# Math Misconceptions and Productive Discourse

We have a great Algebra warm-up (or instructional) task for you and your students this week! It highlights how Woot Math helps you quickly and efficiently address potential math misconceptions. We also show how to promote productive discourse about those misconceptions in your classroom. Best of all, it’s 100% free to use.

## Assessing Math Misconceptions

The first problem is a tap-on-the-mistake type. Students need to analyze the projected procedure and find the mistake (if there is one). Recognizing math misconceptions is a great exercise.

## – Task 1: Tap on the Mistake –

With tasks like this, everyone has the opportunity to do productive mathematics. If a student don’t know how to solve an inequality or where to start, they can evaluate the projected work. Everyone gets to apply their prior understandings of mathematics to this problem.

The fact is, your students might not catch this mistake. It is a subtle and often forgotten rule that dividing or multiplying an inequality by a negative requires flipping the inequality. If your students ask why this rule is true, you can tell them to think of it as multiplying each side by -1 and then dividing each side by 4. Inequalities are like unbalanced scales. One side is heavier than the other. When you multiply each side by -1, you are changing all negatives to positives and all positives to negatives, this means the scale will reverse. If one side weighed 10lbs and the other weighted 2 lbs the side with 10lbs is lower. Multiplying each side by -1 means the low side now weighs -10lbs (think of it as 10lbs worth of upward force from balloons). The other side is now -2lbs. 10lbs up will pull more than 2lbs so the side with 10lbs up is now higher. The scale has flipped so the inequality needs to flip.

Some of your students will likely choose the correct answer, and some will likely “choose no mistake was made. Now is when the sneaky and magical power of Woot Math shines! Deselect the reveal answer button to reveal student responses as a heatmap without revealing who was correct.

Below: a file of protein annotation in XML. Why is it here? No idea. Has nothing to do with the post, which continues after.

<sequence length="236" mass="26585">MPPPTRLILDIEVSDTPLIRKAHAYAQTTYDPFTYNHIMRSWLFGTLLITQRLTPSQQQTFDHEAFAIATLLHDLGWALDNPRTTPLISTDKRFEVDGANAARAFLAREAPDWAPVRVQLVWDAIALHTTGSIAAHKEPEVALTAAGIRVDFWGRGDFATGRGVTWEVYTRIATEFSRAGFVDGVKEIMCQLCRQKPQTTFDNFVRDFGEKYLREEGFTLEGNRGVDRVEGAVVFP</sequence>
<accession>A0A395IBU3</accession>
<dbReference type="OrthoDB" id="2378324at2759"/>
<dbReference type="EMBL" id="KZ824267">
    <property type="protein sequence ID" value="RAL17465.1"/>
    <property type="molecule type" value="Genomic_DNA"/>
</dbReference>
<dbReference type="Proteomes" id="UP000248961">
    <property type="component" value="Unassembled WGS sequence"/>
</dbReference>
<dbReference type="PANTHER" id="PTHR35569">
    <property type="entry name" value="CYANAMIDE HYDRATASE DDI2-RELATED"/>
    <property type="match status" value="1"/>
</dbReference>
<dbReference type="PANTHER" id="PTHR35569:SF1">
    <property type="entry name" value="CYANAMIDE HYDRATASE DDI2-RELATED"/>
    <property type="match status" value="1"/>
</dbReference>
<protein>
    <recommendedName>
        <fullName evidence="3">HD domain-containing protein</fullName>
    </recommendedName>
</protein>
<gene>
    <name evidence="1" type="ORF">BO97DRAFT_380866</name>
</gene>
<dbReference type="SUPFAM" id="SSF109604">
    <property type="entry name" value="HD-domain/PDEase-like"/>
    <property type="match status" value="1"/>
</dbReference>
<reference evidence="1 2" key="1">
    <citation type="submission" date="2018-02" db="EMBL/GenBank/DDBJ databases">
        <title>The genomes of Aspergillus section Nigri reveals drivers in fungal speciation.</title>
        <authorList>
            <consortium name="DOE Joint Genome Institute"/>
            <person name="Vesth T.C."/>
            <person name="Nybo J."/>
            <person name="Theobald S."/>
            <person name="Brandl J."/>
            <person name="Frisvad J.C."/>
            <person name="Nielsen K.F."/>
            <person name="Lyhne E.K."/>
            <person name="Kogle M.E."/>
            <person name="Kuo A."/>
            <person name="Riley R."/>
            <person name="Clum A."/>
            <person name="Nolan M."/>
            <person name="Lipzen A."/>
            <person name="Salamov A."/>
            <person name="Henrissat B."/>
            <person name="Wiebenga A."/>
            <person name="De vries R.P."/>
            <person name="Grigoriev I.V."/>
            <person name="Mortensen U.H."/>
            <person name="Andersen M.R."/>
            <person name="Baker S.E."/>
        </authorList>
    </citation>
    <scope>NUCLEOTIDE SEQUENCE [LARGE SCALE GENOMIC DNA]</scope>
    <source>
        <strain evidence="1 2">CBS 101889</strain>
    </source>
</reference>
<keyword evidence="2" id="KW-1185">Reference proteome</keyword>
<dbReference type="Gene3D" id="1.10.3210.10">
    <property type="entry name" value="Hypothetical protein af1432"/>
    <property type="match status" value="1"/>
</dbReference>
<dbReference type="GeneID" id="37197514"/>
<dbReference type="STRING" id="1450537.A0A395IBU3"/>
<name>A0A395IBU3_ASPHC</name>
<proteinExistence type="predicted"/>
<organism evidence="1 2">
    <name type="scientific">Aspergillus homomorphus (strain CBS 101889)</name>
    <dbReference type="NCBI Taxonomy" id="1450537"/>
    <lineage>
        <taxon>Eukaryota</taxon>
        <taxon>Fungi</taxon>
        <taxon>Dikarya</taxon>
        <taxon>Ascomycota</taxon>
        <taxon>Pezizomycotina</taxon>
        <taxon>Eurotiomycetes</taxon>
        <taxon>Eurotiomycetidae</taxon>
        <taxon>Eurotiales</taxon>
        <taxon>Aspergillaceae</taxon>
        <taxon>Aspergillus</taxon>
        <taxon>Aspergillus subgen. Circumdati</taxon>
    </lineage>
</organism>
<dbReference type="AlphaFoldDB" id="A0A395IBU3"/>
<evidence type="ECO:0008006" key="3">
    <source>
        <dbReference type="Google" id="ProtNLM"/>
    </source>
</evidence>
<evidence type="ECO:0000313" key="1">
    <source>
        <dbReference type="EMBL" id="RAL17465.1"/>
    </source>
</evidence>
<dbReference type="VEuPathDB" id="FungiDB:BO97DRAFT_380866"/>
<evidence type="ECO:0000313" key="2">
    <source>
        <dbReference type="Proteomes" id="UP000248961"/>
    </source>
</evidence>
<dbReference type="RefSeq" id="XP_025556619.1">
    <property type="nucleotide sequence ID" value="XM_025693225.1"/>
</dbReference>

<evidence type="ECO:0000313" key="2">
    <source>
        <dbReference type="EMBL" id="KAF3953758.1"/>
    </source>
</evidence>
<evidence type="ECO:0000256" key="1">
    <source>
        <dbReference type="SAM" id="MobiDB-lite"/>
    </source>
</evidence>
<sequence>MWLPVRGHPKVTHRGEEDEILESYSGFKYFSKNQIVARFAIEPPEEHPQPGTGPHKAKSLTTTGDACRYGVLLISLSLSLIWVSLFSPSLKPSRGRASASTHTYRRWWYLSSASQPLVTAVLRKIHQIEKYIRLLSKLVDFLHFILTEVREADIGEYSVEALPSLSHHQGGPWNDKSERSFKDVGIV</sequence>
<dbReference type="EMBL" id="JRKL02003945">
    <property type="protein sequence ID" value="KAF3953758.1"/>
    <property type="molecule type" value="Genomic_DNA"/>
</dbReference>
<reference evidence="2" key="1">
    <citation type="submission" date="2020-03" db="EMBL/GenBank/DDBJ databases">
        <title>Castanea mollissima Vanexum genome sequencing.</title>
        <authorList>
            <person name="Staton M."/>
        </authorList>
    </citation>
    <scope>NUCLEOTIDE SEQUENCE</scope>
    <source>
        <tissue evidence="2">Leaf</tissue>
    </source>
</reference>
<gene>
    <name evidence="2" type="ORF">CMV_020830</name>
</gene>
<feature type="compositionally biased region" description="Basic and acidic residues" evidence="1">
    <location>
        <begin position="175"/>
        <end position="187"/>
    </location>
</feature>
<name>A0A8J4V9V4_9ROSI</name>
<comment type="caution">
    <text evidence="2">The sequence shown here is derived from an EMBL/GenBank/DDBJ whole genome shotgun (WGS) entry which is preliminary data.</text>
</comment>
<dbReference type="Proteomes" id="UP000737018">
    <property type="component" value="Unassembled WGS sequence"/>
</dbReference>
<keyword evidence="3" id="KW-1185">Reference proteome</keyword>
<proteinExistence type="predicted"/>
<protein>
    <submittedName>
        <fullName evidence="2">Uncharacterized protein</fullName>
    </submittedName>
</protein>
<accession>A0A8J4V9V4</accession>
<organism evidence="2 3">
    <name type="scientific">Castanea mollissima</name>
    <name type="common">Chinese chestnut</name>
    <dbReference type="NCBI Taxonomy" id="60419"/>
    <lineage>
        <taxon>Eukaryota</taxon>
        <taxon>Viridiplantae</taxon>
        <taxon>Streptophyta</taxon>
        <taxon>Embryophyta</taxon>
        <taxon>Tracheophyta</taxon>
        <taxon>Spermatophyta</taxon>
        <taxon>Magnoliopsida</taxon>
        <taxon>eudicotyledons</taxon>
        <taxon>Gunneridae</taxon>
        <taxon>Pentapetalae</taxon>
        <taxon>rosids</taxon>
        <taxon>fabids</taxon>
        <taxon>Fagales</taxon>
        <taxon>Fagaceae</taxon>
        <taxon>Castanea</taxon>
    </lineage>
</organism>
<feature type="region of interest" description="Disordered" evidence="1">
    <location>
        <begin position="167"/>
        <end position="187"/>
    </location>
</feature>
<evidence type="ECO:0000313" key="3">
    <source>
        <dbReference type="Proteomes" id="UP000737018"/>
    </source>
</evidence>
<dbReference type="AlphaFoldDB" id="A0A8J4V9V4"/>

Some of your students might no think there is an answer, some (hopefully) got it right, and some may have chosen another place in the work. Those who got it wrong may have been guessing or may be going off of a juicy misconception… aka: a productive learning moment. For more on the value of learning from mistakes, check out Woot Math’s CEO, Krista Marks, Ed Surge article on Aha moments.

After you click show results, your heatmap might look a little something like this:

## Small Group Discussions

This is a great opportunity for students to discuss the problem, either as a whole class or in small groups. You can ask the students to come to a consensus as a group. This is where another one of our favorite features comes in handy. With the “assign groups” button, Woot Math automatically groups of 2-6 students. You can choose to generate these groups based on if they put the same answer (homogeneous), a different answer (heterogeneous) or at random

## – Student Grouping –

With heterogeneous grouping by answer, each group should have someone who got it right (as long as you have enough students getting it right). Now, each of the groups is set up for success. Woot!

Get started by previewing the activity right now with the link below. Or, login to wootmath.com and search for Warm Up: Modeling with Linear Systems in the Shared Gallery.

Visit our page on formative assessment for more on how to use these strategies in your classroom.